The United States reopened its land and air borders Monday to foreign visitors fully vaccinated against Covid-19, ending 20 months of travel restrictions that separated families, hobbled tourism and strained diplomatic ties.
The ban, imposed by former President Donald Trump in early 2020 and upheld by his successor Joe Biden, has been widely criticized and become emblematic of the upheavals caused by the pandemic.
At airports in Europe, passengers queued excitedly to board planes bound for the US east coast, while long lines of masked people, cars and motor homes were seen before dawn at the borders with Mexico and Canada.
The United States closed its borders after March 2020 to travellers from large parts of the world, including the European Union, Britain and China, India and Brazil, in an effort to slow the spread of the coronavirus.
Overland visitors from Mexico and Canada were also banned.
At Charles de Gaulle airport in Paris, Charlotte Boulais, 27, stood in the queue to drop off her luggage, excited at the prospect of seeing her friends again.
“I’m going to New York, we’re going to sightsee with my husband and see friends who have been over there for a year-and-a-half and who we haven’t seen because of Covid,” she said.
Over at London Heathrow Airport, two planes from rival airlines British Airways and Virgin Atlantic heading to New York took off at the same time from parallel runways, to mark the occasion.
To cope with surging demand, airlines have increased the number of transatlantic flights and plan to use larger planes.
Along the US-Mexico border, many cities have faced economic struggles due to anti-Covid trade restrictions.
Underscoring anticipation of the reopening, currency exchange centers in Mexico’s Ciudad Juarez were hit by a shortage of dollars.
The Ciudad Juarez government has implemented a special system to direct traffic, including installing portable toilets on the three bridges crossing into the United States “as waiting times of up to four hours are estimated,” said the local director of road safety, Cesar Alberto Tapia.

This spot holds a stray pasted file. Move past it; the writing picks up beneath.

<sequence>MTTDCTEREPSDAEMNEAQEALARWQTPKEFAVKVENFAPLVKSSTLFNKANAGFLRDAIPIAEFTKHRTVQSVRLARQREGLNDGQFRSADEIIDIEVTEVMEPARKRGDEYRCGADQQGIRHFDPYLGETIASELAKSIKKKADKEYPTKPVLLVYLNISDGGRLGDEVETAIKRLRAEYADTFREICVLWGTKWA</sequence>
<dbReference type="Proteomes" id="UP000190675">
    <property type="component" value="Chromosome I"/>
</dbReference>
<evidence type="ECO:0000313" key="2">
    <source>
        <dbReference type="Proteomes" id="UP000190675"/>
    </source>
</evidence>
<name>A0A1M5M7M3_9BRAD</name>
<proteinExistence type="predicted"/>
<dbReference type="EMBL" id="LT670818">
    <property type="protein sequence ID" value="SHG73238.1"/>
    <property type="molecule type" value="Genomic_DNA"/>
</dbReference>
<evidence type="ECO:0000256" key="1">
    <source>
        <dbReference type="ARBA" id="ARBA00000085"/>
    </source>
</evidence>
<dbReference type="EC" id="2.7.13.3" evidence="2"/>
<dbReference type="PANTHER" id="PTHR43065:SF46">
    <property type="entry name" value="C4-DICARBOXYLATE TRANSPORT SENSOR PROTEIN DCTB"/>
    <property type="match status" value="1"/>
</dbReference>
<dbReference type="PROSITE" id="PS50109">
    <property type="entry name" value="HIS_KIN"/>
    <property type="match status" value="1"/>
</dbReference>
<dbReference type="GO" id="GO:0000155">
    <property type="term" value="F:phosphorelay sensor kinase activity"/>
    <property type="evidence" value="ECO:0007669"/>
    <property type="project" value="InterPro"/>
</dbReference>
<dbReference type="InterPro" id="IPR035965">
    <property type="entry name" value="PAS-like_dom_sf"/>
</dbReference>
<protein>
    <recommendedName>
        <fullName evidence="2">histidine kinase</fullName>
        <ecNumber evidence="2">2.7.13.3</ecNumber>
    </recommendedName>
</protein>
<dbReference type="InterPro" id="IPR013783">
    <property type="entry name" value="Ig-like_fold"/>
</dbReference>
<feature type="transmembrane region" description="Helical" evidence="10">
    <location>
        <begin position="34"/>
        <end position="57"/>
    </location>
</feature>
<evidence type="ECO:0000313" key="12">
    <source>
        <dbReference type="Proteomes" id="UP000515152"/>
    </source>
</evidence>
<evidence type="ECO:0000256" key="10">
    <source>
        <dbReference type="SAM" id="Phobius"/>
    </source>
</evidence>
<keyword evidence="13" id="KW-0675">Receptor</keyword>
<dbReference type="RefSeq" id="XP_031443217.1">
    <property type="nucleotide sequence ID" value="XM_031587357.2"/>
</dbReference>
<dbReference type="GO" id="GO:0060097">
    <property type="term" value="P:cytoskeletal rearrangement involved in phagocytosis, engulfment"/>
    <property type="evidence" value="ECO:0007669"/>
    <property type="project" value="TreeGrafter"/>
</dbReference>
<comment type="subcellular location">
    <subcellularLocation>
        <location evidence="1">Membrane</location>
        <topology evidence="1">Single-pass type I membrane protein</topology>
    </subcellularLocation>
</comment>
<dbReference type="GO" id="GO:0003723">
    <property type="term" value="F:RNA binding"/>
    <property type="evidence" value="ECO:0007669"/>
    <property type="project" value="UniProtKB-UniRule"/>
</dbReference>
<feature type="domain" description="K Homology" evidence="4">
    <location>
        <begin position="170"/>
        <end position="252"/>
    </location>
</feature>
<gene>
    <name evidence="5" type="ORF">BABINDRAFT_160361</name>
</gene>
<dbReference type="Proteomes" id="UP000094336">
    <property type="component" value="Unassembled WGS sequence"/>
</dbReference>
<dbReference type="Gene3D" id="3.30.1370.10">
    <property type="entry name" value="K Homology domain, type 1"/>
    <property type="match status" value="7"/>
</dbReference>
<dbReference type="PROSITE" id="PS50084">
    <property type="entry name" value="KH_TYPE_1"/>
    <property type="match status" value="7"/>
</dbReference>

In the United States’ northern neighbour, seniors will be able to resume their annual trips to Florida to escape the bitter Canadian winters.
Before sunrise, passenger cars and motor homes were seen lined up on Rainbow Bridge between Niagara Falls in Ontario and New York.
But the cost of PCR tests Canada requires for cross-border travel — up to $250 — can be prohibitive.
Ann Patchett, an Ontario resident, told the Ottawa Citizen it will cost $500 for her and her husband to go south to visit family.
“Do you want to hug your children? Do you want to tuck your grandchildren into bed?” she asked. “It’s very frustrating.”
Some restrictions remain
Lifting the travel ban will affect more than 30 countries, but entry into the United States will not be totally unregulated.
US authorities plan to closely monitor travellers’ vaccination status and will still require them to present negative Covid-19 tests.
The reopening will happen in two phases.
Starting Monday, vaccines will be required for “non-essential” trips — such as family visits or tourism — although unvaccinated travellers will still be allowed into the country for “essential” trips.
A second phase, beginning in early January, will require all visitors to be fully vaccinated to enter the United States by land, no matter the reason for their trip.
US health authorities have said all vaccines approved by the US Food and Drug Administration and the World Health Organization would be accepted for entry by air.
Europe’s rising cases
Washington has not yet commented on Europe’s recent Covid-19 case increase.
The WHO has expressed “grave concern” over the rising pace of infections in Europe, warning the current trajectory could mean “another half a million Covid-19 deaths” by February.
US Surgeon General Vivek Murthy said Sunday on ABC he’s “cautiously optimistic about where we are,” while adding: “We can’t take our foot off the accelerator until we’re at the finish line.”
But in Berlin, 51-year-old Elisabeth Zours is ready to hit the road.
A lifelong Rolling Stones fan, Zours had to miss a St. Louis show by the rock supergroup in September due to restrictions and was “frustrated” by the slow US reopening.
Now she plans to make up for lost time.
“I’ve got tickets for four (US) concerts,” she said.